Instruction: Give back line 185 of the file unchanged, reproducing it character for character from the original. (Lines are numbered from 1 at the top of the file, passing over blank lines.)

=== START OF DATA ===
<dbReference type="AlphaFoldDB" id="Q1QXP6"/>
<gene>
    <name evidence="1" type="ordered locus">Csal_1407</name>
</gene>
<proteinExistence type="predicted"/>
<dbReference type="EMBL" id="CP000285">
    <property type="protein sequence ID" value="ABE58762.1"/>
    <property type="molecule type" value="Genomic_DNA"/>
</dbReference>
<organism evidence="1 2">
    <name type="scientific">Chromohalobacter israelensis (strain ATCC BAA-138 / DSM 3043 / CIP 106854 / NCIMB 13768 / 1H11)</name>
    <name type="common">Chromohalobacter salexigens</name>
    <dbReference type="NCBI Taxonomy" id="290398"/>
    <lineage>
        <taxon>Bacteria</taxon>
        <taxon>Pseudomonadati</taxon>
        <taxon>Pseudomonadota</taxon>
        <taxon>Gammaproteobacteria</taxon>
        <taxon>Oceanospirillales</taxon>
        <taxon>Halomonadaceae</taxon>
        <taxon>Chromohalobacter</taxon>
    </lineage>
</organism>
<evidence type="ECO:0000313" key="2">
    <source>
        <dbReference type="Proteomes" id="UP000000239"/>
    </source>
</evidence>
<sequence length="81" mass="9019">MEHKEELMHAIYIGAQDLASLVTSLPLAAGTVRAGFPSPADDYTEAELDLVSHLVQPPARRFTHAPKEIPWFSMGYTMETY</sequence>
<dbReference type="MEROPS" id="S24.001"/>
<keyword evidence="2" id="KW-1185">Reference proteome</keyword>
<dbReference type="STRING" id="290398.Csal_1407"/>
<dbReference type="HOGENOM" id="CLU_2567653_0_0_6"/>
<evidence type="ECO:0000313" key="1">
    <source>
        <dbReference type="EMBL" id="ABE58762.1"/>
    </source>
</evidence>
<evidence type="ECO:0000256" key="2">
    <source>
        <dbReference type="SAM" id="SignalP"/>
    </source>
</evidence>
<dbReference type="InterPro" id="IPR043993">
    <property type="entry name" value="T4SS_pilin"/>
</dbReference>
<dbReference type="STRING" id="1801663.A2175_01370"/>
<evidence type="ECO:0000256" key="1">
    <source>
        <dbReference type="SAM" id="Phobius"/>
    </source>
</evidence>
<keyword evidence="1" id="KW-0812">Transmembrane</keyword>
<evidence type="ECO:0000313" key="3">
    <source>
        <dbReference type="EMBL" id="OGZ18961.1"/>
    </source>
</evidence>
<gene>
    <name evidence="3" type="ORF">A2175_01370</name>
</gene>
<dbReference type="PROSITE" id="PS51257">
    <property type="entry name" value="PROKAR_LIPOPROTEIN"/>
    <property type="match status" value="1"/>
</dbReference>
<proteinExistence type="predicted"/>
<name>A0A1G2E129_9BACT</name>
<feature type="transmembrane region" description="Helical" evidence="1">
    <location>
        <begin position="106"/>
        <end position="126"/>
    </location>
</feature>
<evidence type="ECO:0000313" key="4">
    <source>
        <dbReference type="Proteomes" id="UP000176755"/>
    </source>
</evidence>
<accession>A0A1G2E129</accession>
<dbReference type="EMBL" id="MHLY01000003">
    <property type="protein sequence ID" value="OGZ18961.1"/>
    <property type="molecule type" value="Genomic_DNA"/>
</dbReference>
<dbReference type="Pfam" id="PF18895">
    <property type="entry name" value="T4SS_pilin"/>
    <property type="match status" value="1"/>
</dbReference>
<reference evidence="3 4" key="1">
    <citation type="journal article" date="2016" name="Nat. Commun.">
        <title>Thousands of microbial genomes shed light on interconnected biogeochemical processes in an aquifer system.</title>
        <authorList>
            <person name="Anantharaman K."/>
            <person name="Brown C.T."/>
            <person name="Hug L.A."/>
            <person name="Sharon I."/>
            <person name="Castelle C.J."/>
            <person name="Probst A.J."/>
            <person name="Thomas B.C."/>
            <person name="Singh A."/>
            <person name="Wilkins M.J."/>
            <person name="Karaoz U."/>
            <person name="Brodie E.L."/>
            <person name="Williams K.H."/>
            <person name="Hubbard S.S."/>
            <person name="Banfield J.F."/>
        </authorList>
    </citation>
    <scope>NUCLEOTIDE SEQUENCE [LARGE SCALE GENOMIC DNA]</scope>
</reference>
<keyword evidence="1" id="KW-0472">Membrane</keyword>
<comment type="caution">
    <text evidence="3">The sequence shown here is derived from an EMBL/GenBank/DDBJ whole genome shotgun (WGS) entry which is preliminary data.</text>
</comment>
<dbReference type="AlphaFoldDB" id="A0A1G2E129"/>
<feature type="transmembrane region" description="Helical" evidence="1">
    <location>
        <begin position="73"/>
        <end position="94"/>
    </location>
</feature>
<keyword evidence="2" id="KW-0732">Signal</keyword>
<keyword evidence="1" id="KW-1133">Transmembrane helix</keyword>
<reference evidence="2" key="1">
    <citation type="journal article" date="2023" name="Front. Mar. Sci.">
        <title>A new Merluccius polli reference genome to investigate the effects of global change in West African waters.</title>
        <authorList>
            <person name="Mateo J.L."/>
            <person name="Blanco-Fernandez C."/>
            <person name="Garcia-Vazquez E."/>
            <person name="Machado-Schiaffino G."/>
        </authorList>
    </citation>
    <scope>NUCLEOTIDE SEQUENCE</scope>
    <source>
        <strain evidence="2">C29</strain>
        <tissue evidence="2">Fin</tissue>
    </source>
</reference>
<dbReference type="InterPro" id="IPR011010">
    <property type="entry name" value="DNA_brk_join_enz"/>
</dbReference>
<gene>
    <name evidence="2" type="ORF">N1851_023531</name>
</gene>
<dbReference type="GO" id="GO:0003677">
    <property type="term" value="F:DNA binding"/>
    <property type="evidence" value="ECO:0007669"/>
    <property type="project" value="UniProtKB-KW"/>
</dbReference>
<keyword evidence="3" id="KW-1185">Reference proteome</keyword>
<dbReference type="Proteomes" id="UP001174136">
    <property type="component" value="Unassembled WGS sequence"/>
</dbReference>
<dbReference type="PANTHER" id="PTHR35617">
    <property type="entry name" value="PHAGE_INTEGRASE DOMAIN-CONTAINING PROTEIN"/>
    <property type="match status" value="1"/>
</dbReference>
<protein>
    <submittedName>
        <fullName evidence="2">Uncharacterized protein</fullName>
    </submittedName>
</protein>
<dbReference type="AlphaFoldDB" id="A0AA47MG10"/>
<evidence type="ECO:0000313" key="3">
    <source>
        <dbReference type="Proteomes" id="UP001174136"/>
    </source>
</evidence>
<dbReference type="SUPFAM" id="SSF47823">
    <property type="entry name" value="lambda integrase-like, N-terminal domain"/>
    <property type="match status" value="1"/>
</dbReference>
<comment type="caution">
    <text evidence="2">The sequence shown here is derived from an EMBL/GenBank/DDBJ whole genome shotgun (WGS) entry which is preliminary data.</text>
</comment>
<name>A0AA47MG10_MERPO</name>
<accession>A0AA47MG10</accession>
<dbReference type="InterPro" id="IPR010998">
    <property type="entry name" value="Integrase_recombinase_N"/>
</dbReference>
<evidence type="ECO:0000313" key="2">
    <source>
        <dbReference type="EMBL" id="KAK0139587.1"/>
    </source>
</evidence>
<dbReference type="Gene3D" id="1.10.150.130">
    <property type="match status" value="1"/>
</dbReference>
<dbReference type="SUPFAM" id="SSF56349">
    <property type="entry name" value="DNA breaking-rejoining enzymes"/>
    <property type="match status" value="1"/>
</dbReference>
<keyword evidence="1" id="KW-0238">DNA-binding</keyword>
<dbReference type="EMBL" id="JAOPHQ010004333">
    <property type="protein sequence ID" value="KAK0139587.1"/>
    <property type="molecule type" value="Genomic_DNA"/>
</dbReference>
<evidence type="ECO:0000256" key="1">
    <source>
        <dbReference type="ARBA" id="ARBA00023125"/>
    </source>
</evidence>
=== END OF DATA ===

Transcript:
</evidence>